Worth Noting

By Hetherly, Marian | The Humanist, July 1999 | Go to article overview

Worth Noting


Hetherly, Marian, The Humanist


* This year's National Day of Prayer, celebrated May 6, came under renewed criticism from advocates of church-state separation that one fundamentalist Christian group is increasingly dominating the day. Although the congressionally mandated observance was intended as an interfaith expression of "civil religion," Americans United for Separation of Church and State insist that the National Day of Prayer Task Force--affiliated with religious broadcaster James Dobson and other religious-right leaders--is dominating the day with a campaign of misinformation aimed at excluding minority faiths, distorting U.S. Supreme Court decisions, and falsifying U.S. history.

* Domino's Pizza founder Thomas Monaghan is spending $50 million in his home base of Ann Arbor, Michigan, to establish the Ave Maria School of Law, which the April 22, 1999, New York Law Journal reports "will combine legal advocacy and Catholic morality." The school has already attracted some influential religious right-wingers--former U.S. Supreme Court nominee Robert Bork, House Judiciary Chair Henry Hyde, New York Archbishop Cardinal John O'Connor, and U.S. Supreme Court Justice Antonin Scalia--and plans to open in 2000 with about forty students and seven or eight teachers.

* Wal-Mart, which provides millions of dollars to right-wing causes and operates the second largest pharmacy system in the United States, is prohibiting its 2,435 stores from stocking, ordering, or dispensing the "morning-after" contraceptive Preven. The National Organization for Women has organized a letterwriting campaign against the retail giant and says researchers have estimated that Preven, if widely used, could prevent an estimated 50 percent of all unintended pregnancies.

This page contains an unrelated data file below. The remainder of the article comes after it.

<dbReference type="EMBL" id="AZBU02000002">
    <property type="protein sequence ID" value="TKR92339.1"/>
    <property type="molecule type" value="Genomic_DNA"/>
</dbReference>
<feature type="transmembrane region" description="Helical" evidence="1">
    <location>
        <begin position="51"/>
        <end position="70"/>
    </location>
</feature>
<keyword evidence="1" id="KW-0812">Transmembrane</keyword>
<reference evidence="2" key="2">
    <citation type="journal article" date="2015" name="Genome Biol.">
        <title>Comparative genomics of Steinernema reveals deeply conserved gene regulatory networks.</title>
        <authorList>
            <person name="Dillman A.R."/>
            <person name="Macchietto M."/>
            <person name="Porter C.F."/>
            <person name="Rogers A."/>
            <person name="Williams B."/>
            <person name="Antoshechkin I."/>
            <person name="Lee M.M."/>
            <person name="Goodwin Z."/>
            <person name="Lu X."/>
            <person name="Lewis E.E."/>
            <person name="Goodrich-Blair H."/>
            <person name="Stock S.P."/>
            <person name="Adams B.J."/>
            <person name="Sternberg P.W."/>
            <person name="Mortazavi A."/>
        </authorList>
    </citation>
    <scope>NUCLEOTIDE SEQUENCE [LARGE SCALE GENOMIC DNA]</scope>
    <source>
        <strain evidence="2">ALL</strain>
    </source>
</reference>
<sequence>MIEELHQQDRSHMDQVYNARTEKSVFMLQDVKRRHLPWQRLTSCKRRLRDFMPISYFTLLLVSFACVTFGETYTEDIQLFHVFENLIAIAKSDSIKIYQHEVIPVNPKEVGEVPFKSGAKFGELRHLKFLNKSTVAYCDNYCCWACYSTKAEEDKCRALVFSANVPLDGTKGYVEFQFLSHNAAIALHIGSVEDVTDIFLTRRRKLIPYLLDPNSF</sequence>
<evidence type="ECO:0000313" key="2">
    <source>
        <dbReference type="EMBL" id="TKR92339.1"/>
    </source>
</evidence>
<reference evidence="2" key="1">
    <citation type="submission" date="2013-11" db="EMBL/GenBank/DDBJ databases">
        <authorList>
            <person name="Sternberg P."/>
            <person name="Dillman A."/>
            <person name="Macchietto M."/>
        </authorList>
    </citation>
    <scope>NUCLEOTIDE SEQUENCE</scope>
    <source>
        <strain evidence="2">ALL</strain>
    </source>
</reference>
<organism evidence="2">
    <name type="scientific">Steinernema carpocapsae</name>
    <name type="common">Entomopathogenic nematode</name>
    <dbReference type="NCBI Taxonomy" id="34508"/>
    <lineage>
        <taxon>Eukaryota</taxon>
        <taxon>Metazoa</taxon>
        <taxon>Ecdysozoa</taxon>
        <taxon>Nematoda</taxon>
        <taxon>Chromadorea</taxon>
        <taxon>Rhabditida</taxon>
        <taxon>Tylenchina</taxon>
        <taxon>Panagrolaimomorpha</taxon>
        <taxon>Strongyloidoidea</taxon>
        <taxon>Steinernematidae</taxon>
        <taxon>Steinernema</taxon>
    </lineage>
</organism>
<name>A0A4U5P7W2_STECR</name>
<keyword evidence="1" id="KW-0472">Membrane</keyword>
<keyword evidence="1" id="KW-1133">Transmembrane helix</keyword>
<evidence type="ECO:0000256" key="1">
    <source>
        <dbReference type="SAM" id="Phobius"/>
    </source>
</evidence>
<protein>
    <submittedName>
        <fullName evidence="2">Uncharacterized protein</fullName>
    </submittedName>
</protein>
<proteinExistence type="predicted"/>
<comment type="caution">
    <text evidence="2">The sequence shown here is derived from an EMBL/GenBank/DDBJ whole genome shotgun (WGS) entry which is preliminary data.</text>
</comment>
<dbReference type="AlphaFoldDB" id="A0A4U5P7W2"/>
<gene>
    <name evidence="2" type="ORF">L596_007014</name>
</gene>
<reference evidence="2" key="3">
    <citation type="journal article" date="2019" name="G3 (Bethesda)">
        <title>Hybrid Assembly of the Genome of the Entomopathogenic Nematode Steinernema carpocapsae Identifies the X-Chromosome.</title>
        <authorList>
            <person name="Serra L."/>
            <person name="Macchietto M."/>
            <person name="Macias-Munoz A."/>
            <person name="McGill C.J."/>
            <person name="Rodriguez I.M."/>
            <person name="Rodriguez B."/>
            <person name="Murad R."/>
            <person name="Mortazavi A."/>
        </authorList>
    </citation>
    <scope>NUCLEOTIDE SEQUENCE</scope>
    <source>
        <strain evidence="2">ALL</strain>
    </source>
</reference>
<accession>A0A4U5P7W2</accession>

* Congress has been asked to investigate reports that a global electronic communications surveillance system known as ECHELON is being operated by the National Security Agency and may be engaged in the illegal interception of private satellite, microwave, cellular, and fiber-optic communications worldwide. NSA computers reportedly then sort through conversations, faxes, and e-mails using keywords that determine whether intelligence agencies transcribe and forward the communications for further investigation.

* The first substantive bill to finally emerge from the post-impeachment Congress was the Education Flexibility Partnership Act, signed by President Clinton on April 29. The so-called EdFlex legislation expands to the entire United States a program established in 1994 that allows states to waive certain federal education requirements in order to create their own programs to improve school and student performance.

* Bills have been introduced in Congress that would make criminals out of most anyone who helps a teenager travel to another state for an abortion. The bills make it a federal crime to transport a minor across state lines for an abortion unless she has already fulfilled the requirements of her home state's parental consent or notification law. …

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